Mike Gallagher, CMF Editorial Correspondent
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Annual conference session materials located here [member login required].
Combine the beauty of one of northern Michigan’s most vibrant cities, a line-up of some of the state and nation’s most respected thought leaders, add hundreds of Michigan’s dedicated foundation leaders and staff and you have the Council of Michigan Foundations’ 42nd annual conference held recently in Traverse City!
This year’s conference – “Growing the Impact of Michigan Philanthropy” - met its promise to provide an exceptional experience for the more than 520 attendees who participated in 38 break-out sessions especially designed to engage and inform on challenging issues, best practices, and new approaches to philanthropy.
From the networking and camaraderie of old friends and new to the fun of attending a Broadway-style musical performance at Traverse City’s historic City Opera House and a dine-around town experience, the gathering provided something for everyone – and more, according to the conference’s three co-chairs.
Emma Harrington of the Chippewa County Community Foundation, Kathryn Huschke of the Oleson Foundation and Gregg Smith of Rotary Charities of Traverse City and the Grand Traverse Regional Community Foundation, along with a dedicated conference committee of 25 members worked tirelessly through the year to design the conference.
“We wanted to make sure we had the best speakers, presentations and information so every single person could take away something new and important from the annual conference that they could use and share with others…and I think we accomplished that,” said Smith.
CMF’s new board chair Ellen Crane of the Harvey Randall Wickes Foundation in Saginaw – who took the reins from outgoing chair Brenda Hunt of the Battle Creek Community Foundation – summed up the feelings of those gathered by saying, “This is an exciting and dynamic time for those of us in philanthropy.
“To be with so many people who are dedicated to making a difference, so giving of their time and talents, is just an amazing experience. I look forward to the year ahead. It holds so much promise.”
Carolyn Sparks of the Library of Michigan Foundation, applauded CMF’s staff and its members for “not only putting on such a wonderful conference, but for bringing together foundation people so they can share stories and ideas and learn new ways to be successful. It’s always good to know there are others in our field who face the same problems and concerns … and looking for best practices to move forward.”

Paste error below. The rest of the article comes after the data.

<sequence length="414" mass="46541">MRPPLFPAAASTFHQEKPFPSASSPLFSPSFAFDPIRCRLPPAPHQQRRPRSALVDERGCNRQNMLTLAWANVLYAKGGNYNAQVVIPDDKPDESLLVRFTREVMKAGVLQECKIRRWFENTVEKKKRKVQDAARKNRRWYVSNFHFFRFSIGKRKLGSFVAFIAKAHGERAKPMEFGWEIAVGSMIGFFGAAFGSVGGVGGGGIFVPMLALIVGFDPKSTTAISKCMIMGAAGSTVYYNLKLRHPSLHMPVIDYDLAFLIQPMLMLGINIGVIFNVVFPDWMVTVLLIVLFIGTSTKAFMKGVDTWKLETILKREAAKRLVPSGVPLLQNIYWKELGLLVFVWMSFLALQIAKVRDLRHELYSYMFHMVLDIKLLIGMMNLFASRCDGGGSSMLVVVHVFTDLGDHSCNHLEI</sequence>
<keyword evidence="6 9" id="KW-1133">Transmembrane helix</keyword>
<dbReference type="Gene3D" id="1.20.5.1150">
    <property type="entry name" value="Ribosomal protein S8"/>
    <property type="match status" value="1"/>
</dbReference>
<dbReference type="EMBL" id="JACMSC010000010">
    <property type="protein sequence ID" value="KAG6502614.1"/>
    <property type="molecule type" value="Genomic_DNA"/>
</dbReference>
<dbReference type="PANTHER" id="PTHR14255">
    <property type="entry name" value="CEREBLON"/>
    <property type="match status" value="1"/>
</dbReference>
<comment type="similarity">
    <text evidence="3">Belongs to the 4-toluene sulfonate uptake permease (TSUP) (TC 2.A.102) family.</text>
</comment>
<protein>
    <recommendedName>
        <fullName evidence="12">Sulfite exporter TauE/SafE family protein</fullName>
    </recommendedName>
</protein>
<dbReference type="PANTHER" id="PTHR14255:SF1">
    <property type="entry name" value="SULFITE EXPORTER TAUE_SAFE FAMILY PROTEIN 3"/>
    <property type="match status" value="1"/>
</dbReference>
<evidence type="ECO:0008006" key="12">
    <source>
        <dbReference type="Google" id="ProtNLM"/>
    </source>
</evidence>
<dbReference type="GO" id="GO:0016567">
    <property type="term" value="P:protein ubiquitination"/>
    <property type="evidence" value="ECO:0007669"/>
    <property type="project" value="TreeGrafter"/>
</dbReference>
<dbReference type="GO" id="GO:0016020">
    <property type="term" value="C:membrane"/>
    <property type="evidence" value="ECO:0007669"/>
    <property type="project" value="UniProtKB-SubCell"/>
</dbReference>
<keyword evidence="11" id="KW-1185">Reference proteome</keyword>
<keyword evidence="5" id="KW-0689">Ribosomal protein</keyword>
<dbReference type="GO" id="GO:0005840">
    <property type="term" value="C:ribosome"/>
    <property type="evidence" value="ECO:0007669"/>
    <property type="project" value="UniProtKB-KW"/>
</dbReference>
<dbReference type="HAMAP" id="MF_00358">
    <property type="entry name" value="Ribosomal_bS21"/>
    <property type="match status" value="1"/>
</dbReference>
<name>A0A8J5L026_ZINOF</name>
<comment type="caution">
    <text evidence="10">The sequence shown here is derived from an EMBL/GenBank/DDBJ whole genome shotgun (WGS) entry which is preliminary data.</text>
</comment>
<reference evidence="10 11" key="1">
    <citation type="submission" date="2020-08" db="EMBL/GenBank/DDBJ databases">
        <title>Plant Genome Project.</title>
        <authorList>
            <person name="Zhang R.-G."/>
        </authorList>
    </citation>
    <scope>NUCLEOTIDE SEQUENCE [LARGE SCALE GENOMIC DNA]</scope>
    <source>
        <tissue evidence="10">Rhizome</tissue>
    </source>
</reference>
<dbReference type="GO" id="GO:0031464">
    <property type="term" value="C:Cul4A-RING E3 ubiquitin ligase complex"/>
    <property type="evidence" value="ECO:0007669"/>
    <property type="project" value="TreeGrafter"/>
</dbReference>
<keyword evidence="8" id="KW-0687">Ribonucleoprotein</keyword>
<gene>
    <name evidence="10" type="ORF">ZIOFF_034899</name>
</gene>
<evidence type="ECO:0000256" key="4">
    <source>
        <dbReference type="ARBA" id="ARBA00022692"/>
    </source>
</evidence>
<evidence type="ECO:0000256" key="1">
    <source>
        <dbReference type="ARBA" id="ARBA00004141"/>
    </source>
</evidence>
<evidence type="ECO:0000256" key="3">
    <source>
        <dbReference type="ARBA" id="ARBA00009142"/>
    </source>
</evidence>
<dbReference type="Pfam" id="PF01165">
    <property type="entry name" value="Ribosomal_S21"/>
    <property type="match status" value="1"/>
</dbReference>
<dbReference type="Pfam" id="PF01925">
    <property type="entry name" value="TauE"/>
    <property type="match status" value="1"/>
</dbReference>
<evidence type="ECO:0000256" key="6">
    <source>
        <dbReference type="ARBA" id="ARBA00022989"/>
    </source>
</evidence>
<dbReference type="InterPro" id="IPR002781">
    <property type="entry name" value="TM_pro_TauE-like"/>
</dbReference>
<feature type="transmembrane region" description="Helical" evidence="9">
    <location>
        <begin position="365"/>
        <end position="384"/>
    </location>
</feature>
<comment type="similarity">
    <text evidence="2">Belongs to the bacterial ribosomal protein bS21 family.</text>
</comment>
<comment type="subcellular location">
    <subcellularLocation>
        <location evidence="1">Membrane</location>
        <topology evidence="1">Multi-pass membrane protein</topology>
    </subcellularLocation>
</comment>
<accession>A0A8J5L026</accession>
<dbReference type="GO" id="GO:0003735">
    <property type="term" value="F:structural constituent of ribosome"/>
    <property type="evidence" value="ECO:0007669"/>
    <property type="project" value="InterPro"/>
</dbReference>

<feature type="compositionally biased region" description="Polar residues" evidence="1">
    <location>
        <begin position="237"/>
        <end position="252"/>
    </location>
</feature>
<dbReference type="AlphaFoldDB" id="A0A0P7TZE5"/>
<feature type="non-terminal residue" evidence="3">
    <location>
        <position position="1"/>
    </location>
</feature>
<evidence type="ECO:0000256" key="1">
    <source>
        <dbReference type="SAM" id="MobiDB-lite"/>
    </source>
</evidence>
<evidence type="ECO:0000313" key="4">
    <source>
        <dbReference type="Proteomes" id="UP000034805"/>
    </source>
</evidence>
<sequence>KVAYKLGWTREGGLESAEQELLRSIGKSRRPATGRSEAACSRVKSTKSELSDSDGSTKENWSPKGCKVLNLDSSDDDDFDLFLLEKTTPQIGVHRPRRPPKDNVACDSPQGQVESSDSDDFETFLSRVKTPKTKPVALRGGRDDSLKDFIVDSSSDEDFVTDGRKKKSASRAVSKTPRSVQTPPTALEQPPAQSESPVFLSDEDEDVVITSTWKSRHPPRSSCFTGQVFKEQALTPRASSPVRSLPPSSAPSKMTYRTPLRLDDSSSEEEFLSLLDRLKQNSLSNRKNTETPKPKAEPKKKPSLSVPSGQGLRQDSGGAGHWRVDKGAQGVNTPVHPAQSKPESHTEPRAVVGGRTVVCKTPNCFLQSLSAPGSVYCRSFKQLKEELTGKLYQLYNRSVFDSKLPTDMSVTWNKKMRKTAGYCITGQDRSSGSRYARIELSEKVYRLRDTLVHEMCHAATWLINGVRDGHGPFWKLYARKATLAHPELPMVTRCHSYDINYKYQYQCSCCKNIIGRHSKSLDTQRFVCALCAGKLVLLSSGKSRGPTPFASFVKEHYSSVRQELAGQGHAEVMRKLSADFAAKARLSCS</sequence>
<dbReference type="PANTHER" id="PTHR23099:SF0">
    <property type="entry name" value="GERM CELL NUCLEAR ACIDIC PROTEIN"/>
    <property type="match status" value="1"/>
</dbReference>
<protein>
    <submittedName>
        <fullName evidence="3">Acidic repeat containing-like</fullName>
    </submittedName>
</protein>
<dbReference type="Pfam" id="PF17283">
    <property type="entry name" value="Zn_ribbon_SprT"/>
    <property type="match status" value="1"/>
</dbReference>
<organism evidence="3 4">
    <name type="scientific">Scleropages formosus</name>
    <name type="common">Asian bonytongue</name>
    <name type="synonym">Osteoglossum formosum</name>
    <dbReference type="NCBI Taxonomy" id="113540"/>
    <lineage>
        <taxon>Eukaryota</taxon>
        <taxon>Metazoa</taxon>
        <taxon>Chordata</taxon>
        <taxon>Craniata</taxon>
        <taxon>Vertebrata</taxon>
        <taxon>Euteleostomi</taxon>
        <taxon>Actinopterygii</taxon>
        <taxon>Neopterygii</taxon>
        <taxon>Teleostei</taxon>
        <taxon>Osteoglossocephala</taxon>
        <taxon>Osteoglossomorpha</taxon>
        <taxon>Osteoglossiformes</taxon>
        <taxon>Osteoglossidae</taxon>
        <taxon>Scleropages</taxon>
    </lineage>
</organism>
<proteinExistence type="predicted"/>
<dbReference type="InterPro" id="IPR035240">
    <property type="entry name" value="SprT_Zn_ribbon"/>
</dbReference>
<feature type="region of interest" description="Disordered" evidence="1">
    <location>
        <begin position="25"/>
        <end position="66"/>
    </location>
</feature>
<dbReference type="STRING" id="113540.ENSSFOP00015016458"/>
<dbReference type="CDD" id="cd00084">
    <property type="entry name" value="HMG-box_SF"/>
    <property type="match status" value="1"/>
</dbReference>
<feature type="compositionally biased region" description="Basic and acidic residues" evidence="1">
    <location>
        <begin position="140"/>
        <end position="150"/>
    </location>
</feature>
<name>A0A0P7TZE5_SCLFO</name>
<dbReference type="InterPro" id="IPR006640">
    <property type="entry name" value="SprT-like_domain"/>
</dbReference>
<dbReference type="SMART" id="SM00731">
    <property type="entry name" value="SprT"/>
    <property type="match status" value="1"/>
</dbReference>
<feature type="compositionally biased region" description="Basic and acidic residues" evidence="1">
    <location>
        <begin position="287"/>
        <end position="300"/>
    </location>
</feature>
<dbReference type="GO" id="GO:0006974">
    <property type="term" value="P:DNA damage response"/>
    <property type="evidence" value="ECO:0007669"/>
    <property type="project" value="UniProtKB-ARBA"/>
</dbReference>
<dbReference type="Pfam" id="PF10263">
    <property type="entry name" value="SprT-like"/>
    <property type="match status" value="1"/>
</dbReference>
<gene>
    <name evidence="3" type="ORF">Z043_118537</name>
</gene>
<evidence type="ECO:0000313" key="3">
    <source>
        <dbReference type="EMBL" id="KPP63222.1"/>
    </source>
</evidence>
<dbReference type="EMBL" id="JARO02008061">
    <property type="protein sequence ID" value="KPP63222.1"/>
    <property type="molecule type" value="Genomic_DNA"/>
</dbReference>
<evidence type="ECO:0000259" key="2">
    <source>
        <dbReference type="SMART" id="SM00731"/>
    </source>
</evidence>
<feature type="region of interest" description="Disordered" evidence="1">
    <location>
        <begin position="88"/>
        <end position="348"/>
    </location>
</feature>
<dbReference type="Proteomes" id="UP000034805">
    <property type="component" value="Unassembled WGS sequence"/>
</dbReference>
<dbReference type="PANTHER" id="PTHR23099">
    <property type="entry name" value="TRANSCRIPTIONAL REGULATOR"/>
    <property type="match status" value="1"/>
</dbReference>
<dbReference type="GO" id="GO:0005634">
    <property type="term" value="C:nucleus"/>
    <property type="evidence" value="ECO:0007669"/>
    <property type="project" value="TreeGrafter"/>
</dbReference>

Other foundation leaders said they found the vast selection of break-out sessions individually geared for each foundation constituency – community, family, corporate and private – a tremendous opportunity for learning new concepts and program models that they could put into practice immediately.
Praise at the conference also was not limited to foundation members.
Many speakers cited audience members’ depth of knowledge, desire to accept and incorporate new methodologies and embrace best practices from other philanthropic leaders and locales as “simply awe-inspiring,” according to Dione Alexander, principal, Roundbox Consulting.
Plenary speakers provided plenty of food for thought as well, with Jim Clifton, CEO, Gallup, sharing his beliefs on how philanthropy can help “re-energize Americans and get them to realize they can have a life that truly matters.”
Hildy Gottlieb, co-founder, Creating the Future, shared her wisdom and insights on finding ways to change people’s assumptions on how best to create thriving communities.
And Melody Barnes, chair, Aspen Institute Forum for Community Solutions and CEO, Melody Barnes Solutions LLC., presented an inspiring talk on the best way to ensure success of community projects through philanthropic-driven collaboratives.
Joining Barnes in a panel discussion on the roles and opportunities government, business and nonprofits can play in fomenting positive change within communities were: Tonya Allen, president/CEO, The Skillman Foundation; Brenda Hunt; and Bill Rustem, former director of strategy for Michigan Governor Rick Snyder’s Office of Strategic Policy.
The conference was also a time for honoring those who continue to work diligently without fanfare for those in need in their communities.
The 2014 Russell G. Mawby Award for Philanthropy was presented to David and Lynne Robinson who have dedicated themselves to helping the people of Newago County and the 2014 Community Foundation Philanthropy Award went to Lawrence E. Moon, the longest-serving trustee in the history of the Community Foundation of Greater Flint.
CMF President/CEO Rob Collier thanked all members not only for their attendance, “but their continuing dedication to serving the needs of their communities throughout Michigan. Each and every one truly is making a difference in the lives of so many!"